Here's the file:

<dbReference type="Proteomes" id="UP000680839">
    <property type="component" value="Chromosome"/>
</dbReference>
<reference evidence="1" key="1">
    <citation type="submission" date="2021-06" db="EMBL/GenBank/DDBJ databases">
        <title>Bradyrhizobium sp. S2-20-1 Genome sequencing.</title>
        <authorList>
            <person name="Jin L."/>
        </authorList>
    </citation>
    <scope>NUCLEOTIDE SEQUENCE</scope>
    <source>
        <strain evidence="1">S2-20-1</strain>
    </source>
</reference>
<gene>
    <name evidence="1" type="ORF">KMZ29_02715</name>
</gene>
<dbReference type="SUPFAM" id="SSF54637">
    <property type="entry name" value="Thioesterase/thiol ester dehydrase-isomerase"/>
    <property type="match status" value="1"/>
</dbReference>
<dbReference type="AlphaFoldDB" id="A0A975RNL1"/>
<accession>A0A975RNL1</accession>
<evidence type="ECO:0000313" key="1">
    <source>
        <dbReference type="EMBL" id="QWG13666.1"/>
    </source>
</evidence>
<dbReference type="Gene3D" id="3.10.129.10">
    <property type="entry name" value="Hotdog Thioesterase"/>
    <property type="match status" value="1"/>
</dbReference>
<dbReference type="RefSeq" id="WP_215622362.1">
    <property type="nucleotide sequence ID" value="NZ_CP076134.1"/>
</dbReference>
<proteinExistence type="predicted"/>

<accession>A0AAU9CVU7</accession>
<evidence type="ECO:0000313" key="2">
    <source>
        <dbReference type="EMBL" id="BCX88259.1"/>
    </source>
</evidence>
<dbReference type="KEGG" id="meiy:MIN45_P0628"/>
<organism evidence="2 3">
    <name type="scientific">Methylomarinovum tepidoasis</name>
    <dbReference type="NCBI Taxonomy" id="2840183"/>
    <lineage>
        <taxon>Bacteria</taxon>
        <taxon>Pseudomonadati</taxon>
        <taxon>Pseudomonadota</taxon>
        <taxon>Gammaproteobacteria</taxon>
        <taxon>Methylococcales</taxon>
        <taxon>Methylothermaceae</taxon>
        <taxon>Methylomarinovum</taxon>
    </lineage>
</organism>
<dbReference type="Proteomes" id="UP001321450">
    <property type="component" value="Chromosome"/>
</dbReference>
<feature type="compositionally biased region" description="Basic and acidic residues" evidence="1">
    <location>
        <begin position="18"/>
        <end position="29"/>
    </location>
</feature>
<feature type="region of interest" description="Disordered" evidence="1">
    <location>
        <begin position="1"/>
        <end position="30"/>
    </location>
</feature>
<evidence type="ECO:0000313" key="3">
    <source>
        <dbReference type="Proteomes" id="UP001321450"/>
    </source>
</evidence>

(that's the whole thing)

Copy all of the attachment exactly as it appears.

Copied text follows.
<dbReference type="Proteomes" id="UP000680839">
    <property type="component" value="Chromosome"/>
</dbReference>
<reference evidence="1" key="1">
    <citation type="submission" date="2021-06" db="EMBL/GenBank/DDBJ databases">
        <title>Bradyrhizobium sp. S2-20-1 Genome sequencing.</title>
        <authorList>
            <person name="Jin L."/>
        </authorList>
    </citation>
    <scope>NUCLEOTIDE SEQUENCE</scope>
    <source>
        <strain evidence="1">S2-20-1</strain>
    </source>
</reference>
<gene>
    <name evidence="1" type="ORF">KMZ29_02715</name>
</gene>
<dbReference type="SUPFAM" id="SSF54637">
    <property type="entry name" value="Thioesterase/thiol ester dehydrase-isomerase"/>
    <property type="match status" value="1"/>
</dbReference>
<dbReference type="AlphaFoldDB" id="A0A975RNL1"/>
<accession>A0A975RNL1</accession>
<evidence type="ECO:0000313" key="1">
    <source>
        <dbReference type="EMBL" id="QWG13666.1"/>
    </source>
</evidence>
<dbReference type="Gene3D" id="3.10.129.10">
    <property type="entry name" value="Hotdog Thioesterase"/>
    <property type="match status" value="1"/>
</dbReference>
<dbReference type="RefSeq" id="WP_215622362.1">
    <property type="nucleotide sequence ID" value="NZ_CP076134.1"/>
</dbReference>
<proteinExistence type="predicted"/>

<accession>A0AAU9CVU7</accession>
<evidence type="ECO:0000313" key="2">
    <source>
        <dbReference type="EMBL" id="BCX88259.1"/>
    </source>
</evidence>
<dbReference type="KEGG" id="meiy:MIN45_P0628"/>
<organism evidence="2 3">
    <name type="scientific">Methylomarinovum tepidoasis</name>
    <dbReference type="NCBI Taxonomy" id="2840183"/>
    <lineage>
        <taxon>Bacteria</taxon>
        <taxon>Pseudomonadati</taxon>
        <taxon>Pseudomonadota</taxon>
        <taxon>Gammaproteobacteria</taxon>
        <taxon>Methylococcales</taxon>
        <taxon>Methylothermaceae</taxon>
        <taxon>Methylomarinovum</taxon>
    </lineage>
</organism>
<dbReference type="Proteomes" id="UP001321450">
    <property type="component" value="Chromosome"/>
</dbReference>
<feature type="compositionally biased region" description="Basic and acidic residues" evidence="1">
    <location>
        <begin position="18"/>
        <end position="29"/>
    </location>
</feature>
<feature type="region of interest" description="Disordered" evidence="1">
    <location>
        <begin position="1"/>
        <end position="30"/>
    </location>
</feature>
<evidence type="ECO:0000313" key="3">
    <source>
        <dbReference type="Proteomes" id="UP001321450"/>
    </source>
</evidence>